Effective mentors make great leaders

January 19, 2014

Q My goal for 2014 is to be promoted to director level. Other than the specifics my boss has told me, what else should I ensure I do?

A: Performing every aspect of your job in a professional and exemplary manner is a must. Going above and beyond expectations, operating as if you are already at the director level will help decision makers envision you in the new role. Focus on tasks that are appropriate for your level. Delegate the others.

When handing work off, enrol individuals so they feel inspired and empowered – not resentful – to help you. People want to grow and learn. Show them how these are opportunities to support and develop them. Coach or mentor them along the way. Step up for high-visibility projects that showcase your strengths and versatility. Increasing your areas of expertise raises your value to the organization. Share your accomplishments where appropriate in ways that are humble and matter-of-fact, not self promotional or aggressive.

Broaden your network to align with the right people outside of your department or functional area. Cultivate strong relationships with peers, your manager and others in positions of power. Collaborating with others to help them succeed shows you are confident, trustworthy and respectful. Communicate clearly, conveying the appropriate amount of information for a director.

Too often, leaders give too little context – confusing the listener – and too much detail, which undermines their message. Find the right balance of both for every audience.

Above all, be yourself. When what you do is a right fit, work is easier and more fun.  Passionate committed leaders are infectious.

Dealing with clashing values

August 21, 2011

Q: Two of my employees clash over their competing values, creating tension in the department. I appreciate both of their viewpoints. How do I get them to do the same so they will work together productively?

A: Values conflicts can be more challenging to work through since they are emotionally charged. People tend to feel judged, threatened or personally attacked because their values reflect deeply held beliefs. This takes a more delicate mediation.

Start by facilitating an honest dialogue where both parties can explain their value freely and fully without being interrogated or criticized. The first step is to break through possible misconceptions or stereotyping by ensuring both parties feel heard.

Build trust and safety by keeping the conversational tone neutral. Ask each party: What does this value mean to you? What’s important to you about this value? Have the other party repeat what they heard and articulate how this complementary viewpoint strengthens the department.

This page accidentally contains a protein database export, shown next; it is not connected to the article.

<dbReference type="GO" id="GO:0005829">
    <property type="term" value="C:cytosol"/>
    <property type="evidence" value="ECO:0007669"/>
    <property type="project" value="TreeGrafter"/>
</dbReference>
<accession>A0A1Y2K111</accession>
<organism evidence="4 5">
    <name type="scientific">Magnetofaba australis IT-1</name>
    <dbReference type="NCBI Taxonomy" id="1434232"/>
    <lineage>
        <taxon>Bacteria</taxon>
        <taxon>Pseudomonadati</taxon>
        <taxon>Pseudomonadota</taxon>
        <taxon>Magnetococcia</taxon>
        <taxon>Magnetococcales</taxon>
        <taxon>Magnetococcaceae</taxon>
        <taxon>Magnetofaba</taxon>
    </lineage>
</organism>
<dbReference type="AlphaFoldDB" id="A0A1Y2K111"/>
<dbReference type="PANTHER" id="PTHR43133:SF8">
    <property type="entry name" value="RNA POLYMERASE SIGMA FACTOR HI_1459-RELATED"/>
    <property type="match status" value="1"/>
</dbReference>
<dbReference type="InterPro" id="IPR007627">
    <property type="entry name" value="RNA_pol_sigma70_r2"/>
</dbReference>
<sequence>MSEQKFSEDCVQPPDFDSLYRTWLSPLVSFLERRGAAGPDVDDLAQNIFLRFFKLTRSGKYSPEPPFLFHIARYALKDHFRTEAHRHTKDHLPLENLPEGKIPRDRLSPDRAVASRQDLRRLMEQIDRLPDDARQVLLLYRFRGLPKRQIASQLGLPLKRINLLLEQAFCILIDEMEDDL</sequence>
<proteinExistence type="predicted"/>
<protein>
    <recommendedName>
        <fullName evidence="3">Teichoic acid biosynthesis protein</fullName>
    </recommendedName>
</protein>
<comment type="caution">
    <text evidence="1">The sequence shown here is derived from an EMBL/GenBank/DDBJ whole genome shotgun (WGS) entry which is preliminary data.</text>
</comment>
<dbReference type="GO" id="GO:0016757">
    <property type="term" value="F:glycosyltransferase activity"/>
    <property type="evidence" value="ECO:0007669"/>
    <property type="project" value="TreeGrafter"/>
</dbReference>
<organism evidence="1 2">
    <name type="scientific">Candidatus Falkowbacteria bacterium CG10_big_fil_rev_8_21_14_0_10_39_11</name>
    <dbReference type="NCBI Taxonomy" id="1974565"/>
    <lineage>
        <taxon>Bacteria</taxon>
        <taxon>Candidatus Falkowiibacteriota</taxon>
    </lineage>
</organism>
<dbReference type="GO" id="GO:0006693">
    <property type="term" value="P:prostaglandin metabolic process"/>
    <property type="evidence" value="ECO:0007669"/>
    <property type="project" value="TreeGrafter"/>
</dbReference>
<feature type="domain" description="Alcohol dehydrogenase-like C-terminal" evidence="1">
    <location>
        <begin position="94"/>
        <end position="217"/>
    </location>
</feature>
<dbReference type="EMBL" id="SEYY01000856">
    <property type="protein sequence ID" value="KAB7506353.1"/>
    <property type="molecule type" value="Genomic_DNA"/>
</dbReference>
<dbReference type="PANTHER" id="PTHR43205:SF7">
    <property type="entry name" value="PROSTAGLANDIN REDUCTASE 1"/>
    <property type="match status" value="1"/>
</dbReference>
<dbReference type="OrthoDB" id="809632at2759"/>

The outcome of this meeting is to open up understanding and mutual respect for each other’s viewpoint. The intention is not for both parties to come to an agreement or to change either party’s values. You will need to remind them of this often throughout the process.

Establish common ground by finding a larger universal value that they can both support. For example: the company’s mission. If the conversation circles back to their differences in belief, keep reinforcing their commitment to the larger shared value.

Operationalize the new mutually held belief by formalizing an agreement on how they will work toward it in their own way. Include concrete action steps that they will be held accountable to attain. Finally, affirm their commitment and mutual respect.

 Originally published in The Province, August 21, 2011.

It pays to hire female execs

October 25, 2010

Q: None of my top women managers are applying for executive positions. How can I change that?

A: Good idea, since studies reveal companies with more women in the C Suite and on the board financially outperform others by 35 to 65 per cent.

Results are best generated with an initiative actively championed by the CEO that implements a structured hiring policy, targeted development and a workplace that recognizes women’s need to balance work and life.

The easiest way for managers to fill roles is through their networks. Research shows 70 per cent of executives favour promoting men. Make gender parity a top management goal by rewarding it. By identifying particular capabilities to be promoted, current leaders will not merely replicate themselves. Require two qualified women be shortlisted for all leadership roles.

Fill the pipeline with eligible candidates, grooming high-potential women for promotion. Most women downplay their strengths and need to be persuaded to apply. A Hewlett Packard study found women apply for promotions only when they fill 100 per cent of the requirements. Men apply if they possess 60 per cent.

Offer women technical and leadership training. Give them high-profile assignments that partner them with a mentor. Appoint an internal champion to put capable women’s names forward. Coach women on navigating the organization, executive presence and negotiations.

A culture that supports women’s advancement rewards collaboration, promotes work-life balance, less travel, flexible work options and job sharing. It sponsors events during business hours so working mothers can attend.